"Fanny" is the second part of the "Marseille trilogy", made by Marcel Pagnol with the generic name of "Marius, Fanny and César". Fanny falls in love and is abandoned by Marius. Now she ... See full summary »
"Marius" takes place in Marseilles' Old Port, at the La Marine Bar, owned by César and his son Marius. Marius' biggest dream is to embark on one of the boats passing by his dad's bar and to... See full summary »
Eddie, Dov, and Yvan are back, still working in Paris' Sentier textile district, This time they're confronting the high-stakes world of large distribution after striking a deal with Eurodiscount, a European hypermarket chain.
Who has never been ashamed of Mom's new hairdo, Dad's bad jokes, that velvet couch in the living room, a childhood friend who obviously doesn't get it? Lila and Ely live just the other side... See full summary »
For travelers around the world, the eruption of the Icelandic volcano Eyjafjallajökull is a downer. For Alain and Valerie, it's a catastrophe. For if they are to make it in time to the tiny... See full summary »
Vincent is about to become a father. At a meeting with childhood friends he announces the name for his future son. The scandalous name ignites a discussion which surfaces unpleasant matters from the past of the group.
Alexandre de La Patellière,
Bernand Fréderic is a mediocre bank executive, married, with a son. He used to have another profession: look-a-like of French star Claude François. Now, with the Imitators Gala Night coming... See full summary »
I was reluctant to go for the ride. I think movies about great horses cannot make great movies, even if they are very well done they only cater for a limited public: kids if it's mostly a fable, or connoisseurs if it's more of a true story.
Then I am no fan of Guillaume Canet. The lack of depth in his turf plus the fact that he envisioned the Jappeloup story as 'Rocky meets jumpers' really did not appeal to me. And even if I was crazy about jumping I would have had these many reservations.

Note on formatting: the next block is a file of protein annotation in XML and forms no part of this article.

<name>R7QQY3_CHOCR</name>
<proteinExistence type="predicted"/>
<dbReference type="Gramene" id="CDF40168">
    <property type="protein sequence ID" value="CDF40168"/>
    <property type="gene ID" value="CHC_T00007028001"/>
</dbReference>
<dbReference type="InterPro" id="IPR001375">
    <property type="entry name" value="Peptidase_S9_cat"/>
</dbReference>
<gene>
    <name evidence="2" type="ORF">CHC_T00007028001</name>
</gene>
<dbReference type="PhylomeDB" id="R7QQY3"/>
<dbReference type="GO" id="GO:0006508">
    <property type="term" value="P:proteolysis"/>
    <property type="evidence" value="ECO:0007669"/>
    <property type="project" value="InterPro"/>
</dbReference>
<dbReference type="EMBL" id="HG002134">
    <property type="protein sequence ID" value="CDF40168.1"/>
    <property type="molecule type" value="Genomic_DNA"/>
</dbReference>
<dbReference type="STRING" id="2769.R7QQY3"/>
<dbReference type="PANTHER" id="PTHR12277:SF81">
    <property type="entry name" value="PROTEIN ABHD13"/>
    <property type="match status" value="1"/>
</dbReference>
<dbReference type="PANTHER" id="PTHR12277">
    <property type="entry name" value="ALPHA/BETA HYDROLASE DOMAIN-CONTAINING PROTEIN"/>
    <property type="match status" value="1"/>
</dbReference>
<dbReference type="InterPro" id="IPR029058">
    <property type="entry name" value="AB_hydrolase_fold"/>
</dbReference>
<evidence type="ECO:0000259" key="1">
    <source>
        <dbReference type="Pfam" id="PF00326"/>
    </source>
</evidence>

Now Jappeloup has been cleverly crafted around the choices that rider Pierre Durand had to face, with the central paternal figure played to perfection by Daniel Auteuil. This is enough to tell an emotional story that peaks with every jumping show.
The seminal choice for Durand to leave his lawyer job to live his passion to the full is well timed, but emotion really lies with the father's simple and heartfelt lines. The father then comes on schedule to ease the stress while his son only appears as bland, more obstinate than really passionate about riding, let alone about his horse.
The groom character created as a proxy for the horse-rider relationship is not really interesting. It shaves a narrative challenge off the main character's shoulders, only making him look vain and passive before others - the groom (Lou de Laâge), his father, his wife (Marina Hands) - steer him in the right direction.
In the end, the mere succession of key jumping events starts to be too much, all the more so as the father is no longer there. And maybe the movie lacks Daniel Auteuil to deliver the final word, because in the end there is no sense of a lesson learnt. The journey was emotionally charged but the minute after we arrived it's all gone.
9 of 15 people found this review helpful.
Was this review helpful to you?
| Report this